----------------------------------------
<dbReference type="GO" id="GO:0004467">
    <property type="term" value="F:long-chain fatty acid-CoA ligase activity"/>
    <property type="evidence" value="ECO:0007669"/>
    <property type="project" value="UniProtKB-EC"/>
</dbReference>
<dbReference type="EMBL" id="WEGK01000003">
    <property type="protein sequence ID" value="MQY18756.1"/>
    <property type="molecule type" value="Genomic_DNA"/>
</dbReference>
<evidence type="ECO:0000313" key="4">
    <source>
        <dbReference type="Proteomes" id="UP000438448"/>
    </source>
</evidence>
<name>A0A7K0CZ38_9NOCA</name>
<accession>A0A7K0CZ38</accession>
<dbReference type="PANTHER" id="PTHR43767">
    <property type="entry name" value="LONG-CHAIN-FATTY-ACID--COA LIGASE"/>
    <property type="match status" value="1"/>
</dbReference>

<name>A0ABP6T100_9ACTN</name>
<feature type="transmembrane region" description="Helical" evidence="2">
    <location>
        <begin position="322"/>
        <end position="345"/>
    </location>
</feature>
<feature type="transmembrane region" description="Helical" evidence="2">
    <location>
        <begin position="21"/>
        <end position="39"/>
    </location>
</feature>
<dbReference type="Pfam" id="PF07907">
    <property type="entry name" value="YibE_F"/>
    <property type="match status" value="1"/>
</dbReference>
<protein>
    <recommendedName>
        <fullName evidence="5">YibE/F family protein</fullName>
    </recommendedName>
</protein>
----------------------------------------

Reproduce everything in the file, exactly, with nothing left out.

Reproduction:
<dbReference type="GO" id="GO:0004467">
    <property type="term" value="F:long-chain fatty acid-CoA ligase activity"/>
    <property type="evidence" value="ECO:0007669"/>
    <property type="project" value="UniProtKB-EC"/>
</dbReference>
<dbReference type="EMBL" id="WEGK01000003">
    <property type="protein sequence ID" value="MQY18756.1"/>
    <property type="molecule type" value="Genomic_DNA"/>
</dbReference>
<evidence type="ECO:0000313" key="4">
    <source>
        <dbReference type="Proteomes" id="UP000438448"/>
    </source>
</evidence>
<name>A0A7K0CZ38_9NOCA</name>
<accession>A0A7K0CZ38</accession>
<dbReference type="PANTHER" id="PTHR43767">
    <property type="entry name" value="LONG-CHAIN-FATTY-ACID--COA LIGASE"/>
    <property type="match status" value="1"/>
</dbReference>

<name>A0ABP6T100_9ACTN</name>
<feature type="transmembrane region" description="Helical" evidence="2">
    <location>
        <begin position="322"/>
        <end position="345"/>
    </location>
</feature>
<feature type="transmembrane region" description="Helical" evidence="2">
    <location>
        <begin position="21"/>
        <end position="39"/>
    </location>
</feature>
<dbReference type="Pfam" id="PF07907">
    <property type="entry name" value="YibE_F"/>
    <property type="match status" value="1"/>
</dbReference>
<protein>
    <recommendedName>
        <fullName evidence="5">YibE/F family protein</fullName>
    </recommendedName>
</protein>